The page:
Gen. Butler brings us back to World War I (the Era in which he served), which began on European soil in 1914 and in April, 1917 President Woodrow Wilson asked Congress to commit our troops to “a war to end all wars” that would “make the world safe for democracy.”  As a result of that war, forty million military personnel and civilians were killed or wounded and another seven million taken captive. Another 50 to 100 million people perished from a flu epidemic created by the war. “Never before,” writes author and activist David Swanson, “had people witnessed such industrialized slaughter, with tens of thousands falling in a day to machine guns and poison gas.”  A stunned and exhausted Western Alliance greeted November 11, 1918, the day the war came to an end, as its delivery from horror.

In 1938, the U.S. Congress finally declared Armistice Day a legal holiday dedicated to the cause of world peace.  Howevr, in 1954, towards the end of the unpopular Korean War, the holiday was renamed Veterans Day, paying homage to the economic interests of the military-industrial-government complex which has morphed Nov. 11th into an occasion for flag waving, honoring the military, glorifying war, and having military parades.

Today, Veterans for Peace, an organization that I have been committed to for many years, wants to reclaim Armistice Day and reject the glorification of war in an age where our country has become embroiled literally in fighting endless wars, rather than working to end war.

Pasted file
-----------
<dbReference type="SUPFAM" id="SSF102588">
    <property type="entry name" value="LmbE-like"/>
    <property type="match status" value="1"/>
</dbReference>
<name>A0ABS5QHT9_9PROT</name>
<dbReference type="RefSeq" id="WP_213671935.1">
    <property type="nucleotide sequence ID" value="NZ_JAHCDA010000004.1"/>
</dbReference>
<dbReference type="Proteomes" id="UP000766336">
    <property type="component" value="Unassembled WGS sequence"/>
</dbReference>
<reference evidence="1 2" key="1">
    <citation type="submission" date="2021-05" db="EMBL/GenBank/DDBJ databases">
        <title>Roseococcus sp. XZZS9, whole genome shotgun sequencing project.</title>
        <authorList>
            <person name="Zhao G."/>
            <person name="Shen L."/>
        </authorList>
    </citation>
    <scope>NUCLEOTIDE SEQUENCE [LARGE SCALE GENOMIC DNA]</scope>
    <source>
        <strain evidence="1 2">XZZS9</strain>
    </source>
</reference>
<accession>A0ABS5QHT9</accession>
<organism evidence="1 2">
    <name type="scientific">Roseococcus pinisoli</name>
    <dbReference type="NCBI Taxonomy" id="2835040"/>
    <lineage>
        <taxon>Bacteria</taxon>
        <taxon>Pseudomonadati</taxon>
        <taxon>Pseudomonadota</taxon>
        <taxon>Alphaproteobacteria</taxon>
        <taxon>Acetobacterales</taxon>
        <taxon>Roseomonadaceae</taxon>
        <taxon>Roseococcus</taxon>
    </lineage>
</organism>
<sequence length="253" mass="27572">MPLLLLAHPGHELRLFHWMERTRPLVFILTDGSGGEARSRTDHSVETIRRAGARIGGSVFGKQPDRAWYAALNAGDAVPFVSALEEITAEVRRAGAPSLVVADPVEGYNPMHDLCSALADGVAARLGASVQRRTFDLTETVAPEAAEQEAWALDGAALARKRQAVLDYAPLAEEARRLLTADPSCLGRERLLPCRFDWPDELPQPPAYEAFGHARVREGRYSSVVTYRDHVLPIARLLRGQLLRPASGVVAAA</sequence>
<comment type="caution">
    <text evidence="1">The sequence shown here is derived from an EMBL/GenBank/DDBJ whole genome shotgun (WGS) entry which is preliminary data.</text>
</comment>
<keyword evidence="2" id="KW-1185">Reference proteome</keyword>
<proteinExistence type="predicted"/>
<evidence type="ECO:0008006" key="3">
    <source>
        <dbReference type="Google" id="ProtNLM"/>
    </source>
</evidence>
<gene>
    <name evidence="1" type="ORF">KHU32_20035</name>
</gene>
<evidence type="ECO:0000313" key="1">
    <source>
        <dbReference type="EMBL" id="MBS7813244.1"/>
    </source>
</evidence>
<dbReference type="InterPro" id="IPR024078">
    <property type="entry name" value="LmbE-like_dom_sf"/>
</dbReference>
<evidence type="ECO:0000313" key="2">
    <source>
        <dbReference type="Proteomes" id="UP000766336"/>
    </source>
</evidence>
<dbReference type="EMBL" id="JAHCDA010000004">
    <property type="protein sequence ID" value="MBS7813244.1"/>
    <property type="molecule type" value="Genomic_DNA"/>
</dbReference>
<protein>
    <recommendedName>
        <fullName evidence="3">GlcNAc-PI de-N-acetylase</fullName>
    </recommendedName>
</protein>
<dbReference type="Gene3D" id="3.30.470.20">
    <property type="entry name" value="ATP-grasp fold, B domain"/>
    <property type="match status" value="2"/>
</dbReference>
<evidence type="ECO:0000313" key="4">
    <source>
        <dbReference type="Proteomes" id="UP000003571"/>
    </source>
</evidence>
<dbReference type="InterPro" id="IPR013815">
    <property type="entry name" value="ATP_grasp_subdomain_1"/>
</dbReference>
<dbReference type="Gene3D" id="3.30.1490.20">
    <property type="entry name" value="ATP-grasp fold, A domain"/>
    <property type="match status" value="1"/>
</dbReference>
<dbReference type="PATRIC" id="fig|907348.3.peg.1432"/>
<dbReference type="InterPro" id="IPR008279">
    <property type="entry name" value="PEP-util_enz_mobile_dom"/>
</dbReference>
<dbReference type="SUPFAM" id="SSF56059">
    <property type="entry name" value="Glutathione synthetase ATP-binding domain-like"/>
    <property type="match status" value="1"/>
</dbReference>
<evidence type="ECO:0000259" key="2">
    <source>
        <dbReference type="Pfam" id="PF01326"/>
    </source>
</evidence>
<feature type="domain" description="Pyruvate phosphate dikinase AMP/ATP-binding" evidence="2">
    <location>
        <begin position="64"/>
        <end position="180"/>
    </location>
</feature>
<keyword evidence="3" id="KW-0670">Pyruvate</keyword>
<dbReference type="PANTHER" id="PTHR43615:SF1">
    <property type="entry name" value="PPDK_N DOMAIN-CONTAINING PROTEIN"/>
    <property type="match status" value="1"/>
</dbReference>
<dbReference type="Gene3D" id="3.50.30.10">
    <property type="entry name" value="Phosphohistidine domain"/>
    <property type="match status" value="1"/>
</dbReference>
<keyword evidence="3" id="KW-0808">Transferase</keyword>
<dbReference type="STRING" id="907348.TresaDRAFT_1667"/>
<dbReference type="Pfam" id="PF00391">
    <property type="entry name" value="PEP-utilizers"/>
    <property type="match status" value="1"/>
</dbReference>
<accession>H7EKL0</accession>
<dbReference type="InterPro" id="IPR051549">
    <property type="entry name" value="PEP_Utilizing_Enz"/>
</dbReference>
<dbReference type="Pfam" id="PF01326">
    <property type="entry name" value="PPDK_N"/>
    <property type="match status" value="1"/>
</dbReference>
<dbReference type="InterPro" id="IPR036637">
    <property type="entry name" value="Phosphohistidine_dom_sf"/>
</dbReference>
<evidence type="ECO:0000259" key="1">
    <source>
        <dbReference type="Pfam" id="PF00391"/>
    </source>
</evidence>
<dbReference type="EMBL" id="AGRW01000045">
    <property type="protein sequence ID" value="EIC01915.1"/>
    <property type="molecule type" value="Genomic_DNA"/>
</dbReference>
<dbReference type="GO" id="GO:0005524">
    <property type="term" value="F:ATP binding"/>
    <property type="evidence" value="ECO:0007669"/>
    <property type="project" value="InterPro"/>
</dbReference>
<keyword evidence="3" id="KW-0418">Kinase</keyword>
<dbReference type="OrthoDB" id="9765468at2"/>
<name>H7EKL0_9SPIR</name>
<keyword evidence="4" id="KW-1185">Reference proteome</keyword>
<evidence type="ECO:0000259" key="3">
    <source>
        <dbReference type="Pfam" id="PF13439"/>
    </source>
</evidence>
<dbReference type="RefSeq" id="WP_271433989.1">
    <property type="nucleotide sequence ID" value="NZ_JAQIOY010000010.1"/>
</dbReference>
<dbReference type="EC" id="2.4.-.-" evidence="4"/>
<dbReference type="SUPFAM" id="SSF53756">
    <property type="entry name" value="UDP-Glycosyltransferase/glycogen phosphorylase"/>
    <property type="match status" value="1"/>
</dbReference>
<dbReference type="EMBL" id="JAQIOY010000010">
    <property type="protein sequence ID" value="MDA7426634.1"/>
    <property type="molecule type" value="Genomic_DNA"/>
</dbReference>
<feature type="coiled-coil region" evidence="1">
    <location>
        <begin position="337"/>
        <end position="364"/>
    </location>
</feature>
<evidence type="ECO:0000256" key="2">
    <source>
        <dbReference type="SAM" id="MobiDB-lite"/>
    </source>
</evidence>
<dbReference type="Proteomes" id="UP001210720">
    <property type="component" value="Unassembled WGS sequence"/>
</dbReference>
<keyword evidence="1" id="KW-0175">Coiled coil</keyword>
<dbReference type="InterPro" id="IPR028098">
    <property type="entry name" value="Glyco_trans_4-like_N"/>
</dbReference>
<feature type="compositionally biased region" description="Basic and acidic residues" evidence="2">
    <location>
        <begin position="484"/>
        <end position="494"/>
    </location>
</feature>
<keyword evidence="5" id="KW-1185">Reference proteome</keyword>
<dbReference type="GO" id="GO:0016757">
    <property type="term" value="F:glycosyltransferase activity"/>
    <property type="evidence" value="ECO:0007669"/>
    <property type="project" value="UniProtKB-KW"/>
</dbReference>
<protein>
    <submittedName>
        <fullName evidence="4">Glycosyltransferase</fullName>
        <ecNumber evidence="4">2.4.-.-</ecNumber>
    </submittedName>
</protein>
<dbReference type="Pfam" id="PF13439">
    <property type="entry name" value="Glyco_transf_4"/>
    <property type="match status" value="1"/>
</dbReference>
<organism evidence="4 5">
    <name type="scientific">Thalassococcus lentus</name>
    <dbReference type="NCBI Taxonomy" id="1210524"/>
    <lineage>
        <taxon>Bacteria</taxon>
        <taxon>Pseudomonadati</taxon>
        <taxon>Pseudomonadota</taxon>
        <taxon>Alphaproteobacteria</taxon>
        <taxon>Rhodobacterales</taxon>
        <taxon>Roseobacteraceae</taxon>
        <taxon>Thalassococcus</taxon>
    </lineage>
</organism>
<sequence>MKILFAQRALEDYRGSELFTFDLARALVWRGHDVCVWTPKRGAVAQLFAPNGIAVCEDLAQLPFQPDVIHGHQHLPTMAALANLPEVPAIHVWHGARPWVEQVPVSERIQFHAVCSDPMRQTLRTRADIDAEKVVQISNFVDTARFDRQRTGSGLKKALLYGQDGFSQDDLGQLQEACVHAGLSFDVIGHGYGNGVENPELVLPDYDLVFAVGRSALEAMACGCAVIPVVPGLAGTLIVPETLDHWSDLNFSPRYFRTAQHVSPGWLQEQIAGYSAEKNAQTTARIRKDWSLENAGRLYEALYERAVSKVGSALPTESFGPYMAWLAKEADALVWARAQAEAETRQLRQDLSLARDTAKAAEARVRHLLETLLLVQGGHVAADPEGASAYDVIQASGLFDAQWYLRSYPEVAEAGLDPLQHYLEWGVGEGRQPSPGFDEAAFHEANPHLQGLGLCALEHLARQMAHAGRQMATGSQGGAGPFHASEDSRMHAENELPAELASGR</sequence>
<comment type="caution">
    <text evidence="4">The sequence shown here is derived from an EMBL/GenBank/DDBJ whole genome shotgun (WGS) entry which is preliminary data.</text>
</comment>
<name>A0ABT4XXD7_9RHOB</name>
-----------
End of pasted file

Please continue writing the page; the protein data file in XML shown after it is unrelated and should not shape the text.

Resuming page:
Veterans for Peace is an international organization consisting of 150 chapters across the U.S. and abroad (including Chapter 80 serving northern Minnesota and Wisconsin)  dedicated to building a culture of peace and justice, exposing the true costs of war, and healing the wounds of war.

In a nutshell, our mission includes programs and actions to:

  • Seek justice for veterans and victims of war.
  • Abolish war as an instrument of national policy.
  • Restrain our government from intervening, overtly and covertly, in the internal affairs of other nations.
  • End the arms race and eliminate nuclear weapons.

Membership in Veterans for Peace is not limited to veterans, as we need all the help we can get!  So, please see me after worship if you’d like to know more or get involved.